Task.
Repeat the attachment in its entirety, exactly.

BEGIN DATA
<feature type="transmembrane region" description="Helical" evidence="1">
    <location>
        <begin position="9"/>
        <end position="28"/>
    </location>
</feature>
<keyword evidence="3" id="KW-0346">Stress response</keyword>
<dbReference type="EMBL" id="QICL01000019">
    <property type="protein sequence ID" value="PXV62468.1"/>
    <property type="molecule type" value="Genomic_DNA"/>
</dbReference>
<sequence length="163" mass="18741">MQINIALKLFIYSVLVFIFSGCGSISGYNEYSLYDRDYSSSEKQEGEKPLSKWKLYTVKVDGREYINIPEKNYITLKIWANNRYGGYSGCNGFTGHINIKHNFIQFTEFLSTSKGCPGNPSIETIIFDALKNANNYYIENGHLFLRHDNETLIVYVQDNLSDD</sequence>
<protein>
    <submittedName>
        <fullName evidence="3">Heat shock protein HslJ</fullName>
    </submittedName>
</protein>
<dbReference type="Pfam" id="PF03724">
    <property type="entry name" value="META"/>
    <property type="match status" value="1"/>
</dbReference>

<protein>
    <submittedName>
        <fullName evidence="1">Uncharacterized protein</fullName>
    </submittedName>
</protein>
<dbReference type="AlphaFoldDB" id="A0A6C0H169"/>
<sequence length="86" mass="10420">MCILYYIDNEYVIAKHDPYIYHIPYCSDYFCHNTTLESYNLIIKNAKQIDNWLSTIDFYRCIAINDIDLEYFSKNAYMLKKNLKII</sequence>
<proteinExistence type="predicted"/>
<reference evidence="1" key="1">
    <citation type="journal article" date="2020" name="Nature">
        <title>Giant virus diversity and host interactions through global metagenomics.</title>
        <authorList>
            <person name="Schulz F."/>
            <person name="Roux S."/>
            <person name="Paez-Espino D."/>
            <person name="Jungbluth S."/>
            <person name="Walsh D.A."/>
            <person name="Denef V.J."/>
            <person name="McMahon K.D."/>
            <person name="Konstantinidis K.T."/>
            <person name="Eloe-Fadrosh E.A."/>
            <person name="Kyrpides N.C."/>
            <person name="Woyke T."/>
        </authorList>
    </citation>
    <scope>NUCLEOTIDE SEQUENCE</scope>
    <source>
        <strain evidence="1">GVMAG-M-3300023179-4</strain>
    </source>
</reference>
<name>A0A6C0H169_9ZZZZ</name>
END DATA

<feature type="transmembrane region" description="Helical" evidence="1">
    <location>
        <begin position="9"/>
        <end position="28"/>
    </location>
</feature>
<keyword evidence="3" id="KW-0346">Stress response</keyword>
<dbReference type="EMBL" id="QICL01000019">
    <property type="protein sequence ID" value="PXV62468.1"/>
    <property type="molecule type" value="Genomic_DNA"/>
</dbReference>
<sequence length="163" mass="18741">MQINIALKLFIYSVLVFIFSGCGSISGYNEYSLYDRDYSSSEKQEGEKPLSKWKLYTVKVDGREYINIPEKNYITLKIWANNRYGGYSGCNGFTGHINIKHNFIQFTEFLSTSKGCPGNPSIETIIFDALKNANNYYIENGHLFLRHDNETLIVYVQDNLSDD</sequence>
<protein>
    <submittedName>
        <fullName evidence="3">Heat shock protein HslJ</fullName>
    </submittedName>
</protein>
<dbReference type="Pfam" id="PF03724">
    <property type="entry name" value="META"/>
    <property type="match status" value="1"/>
</dbReference>

<protein>
    <submittedName>
        <fullName evidence="1">Uncharacterized protein</fullName>
    </submittedName>
</protein>
<dbReference type="AlphaFoldDB" id="A0A6C0H169"/>
<sequence length="86" mass="10420">MCILYYIDNEYVIAKHDPYIYHIPYCSDYFCHNTTLESYNLIIKNAKQIDNWLSTIDFYRCIAINDIDLEYFSKNAYMLKKNLKII</sequence>
<proteinExistence type="predicted"/>
<reference evidence="1" key="1">
    <citation type="journal article" date="2020" name="Nature">
        <title>Giant virus diversity and host interactions through global metagenomics.</title>
        <authorList>
            <person name="Schulz F."/>
            <person name="Roux S."/>
            <person name="Paez-Espino D."/>
            <person name="Jungbluth S."/>
            <person name="Walsh D.A."/>
            <person name="Denef V.J."/>
            <person name="McMahon K.D."/>
            <person name="Konstantinidis K.T."/>
            <person name="Eloe-Fadrosh E.A."/>
            <person name="Kyrpides N.C."/>
            <person name="Woyke T."/>
        </authorList>
    </citation>
    <scope>NUCLEOTIDE SEQUENCE</scope>
    <source>
        <strain evidence="1">GVMAG-M-3300023179-4</strain>
    </source>
</reference>
<name>A0A6C0H169_9ZZZZ</name>